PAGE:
Re-evaluating observational constraints on depositional ice growth in cirrus clouds
with Dr. Kara Lamb Associate Research Scientist at Columbia University in the Department of Earth and Environmental Engineering.
Cirrus clouds play a significant role in the Earth’s radiation budget, and act as important controls on the distribution of water vapor in the upper troposphere and lower stratosphere. The habits and growth rates of ice crystals in cirrus clouds are known to sensitively depend on temperature, pressure, and supersaturation. However, the surface effects controlling depositional ice growth are complex, and challenging to characterize experimentally. This lack of clear physical understanding limits our ability to model ice crystal habits and growth rates in atmospheric models. While there has been an increasing availability of experimental and observational data from laboratory and in situ measurements that can be used to constrain ice microphysical processes, different methods provide disparate sources of information. In situ observations from aircraft and balloon platforms provide detailed local information, but only at single snapshots in time, in limited sampling conditions, and without growth time-scales. While laboratory experiments allow ice growth to be monitored over time, previous depositional ice growth studies have indicated significant discrepancies between single crystal experiments and larger scale cloud chamber experiments that more realistically simulate atmospheric conditions. Here I will discuss how single crystal and cloud chamber studies can be reconciled, using the same ice growth theory. I will discuss progress towards combining many past in situ observations to reduce structural uncertainty in physics-based models of depositional ice growth. Finally, I will discuss how methods such as reduced order modeling can be used to efficiently represent complex cloud microphysical processes in a simplified manner in larger scale models.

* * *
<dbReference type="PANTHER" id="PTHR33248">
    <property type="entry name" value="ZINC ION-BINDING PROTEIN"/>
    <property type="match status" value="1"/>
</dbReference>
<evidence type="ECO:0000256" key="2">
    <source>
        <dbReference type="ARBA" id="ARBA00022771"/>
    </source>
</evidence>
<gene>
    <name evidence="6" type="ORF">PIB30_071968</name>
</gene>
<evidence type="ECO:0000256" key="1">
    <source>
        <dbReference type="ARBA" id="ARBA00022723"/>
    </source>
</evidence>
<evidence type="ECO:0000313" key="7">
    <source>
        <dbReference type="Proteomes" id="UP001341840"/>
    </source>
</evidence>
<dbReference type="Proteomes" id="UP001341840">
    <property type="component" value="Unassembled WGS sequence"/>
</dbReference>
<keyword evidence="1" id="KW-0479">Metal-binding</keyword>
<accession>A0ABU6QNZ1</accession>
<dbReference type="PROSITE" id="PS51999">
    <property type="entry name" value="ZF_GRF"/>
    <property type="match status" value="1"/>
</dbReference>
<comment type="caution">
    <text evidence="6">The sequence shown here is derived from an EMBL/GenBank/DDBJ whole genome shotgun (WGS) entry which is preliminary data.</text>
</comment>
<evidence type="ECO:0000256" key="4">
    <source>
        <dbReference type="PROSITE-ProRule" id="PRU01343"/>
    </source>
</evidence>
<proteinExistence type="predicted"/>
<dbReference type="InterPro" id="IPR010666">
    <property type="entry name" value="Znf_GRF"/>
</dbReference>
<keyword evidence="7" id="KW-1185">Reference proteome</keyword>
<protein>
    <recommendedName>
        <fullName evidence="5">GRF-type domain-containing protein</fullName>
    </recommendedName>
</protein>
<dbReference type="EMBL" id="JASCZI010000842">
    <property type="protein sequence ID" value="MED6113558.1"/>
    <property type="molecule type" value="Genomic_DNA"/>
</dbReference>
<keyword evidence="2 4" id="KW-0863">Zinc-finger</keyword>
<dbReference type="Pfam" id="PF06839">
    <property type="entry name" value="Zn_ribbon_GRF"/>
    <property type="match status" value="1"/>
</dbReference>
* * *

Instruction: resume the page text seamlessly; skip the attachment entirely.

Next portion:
The Earth Science Colloquium Series, sponsored by Lamont-Doherty Earth Observatory and Columbia University Department of Earth and Environmental Sciences (DEES), provides a lively forum for discussing a wide variety of topics within the Earth sciences and related fields. Colloquia are attended by the full range of scientific and technical staff at LDEO. Colloquium attendance is required of all pre-orals DEES graduate students. The Colloquium Series supports the Lamont Seminar Diversity Initiative.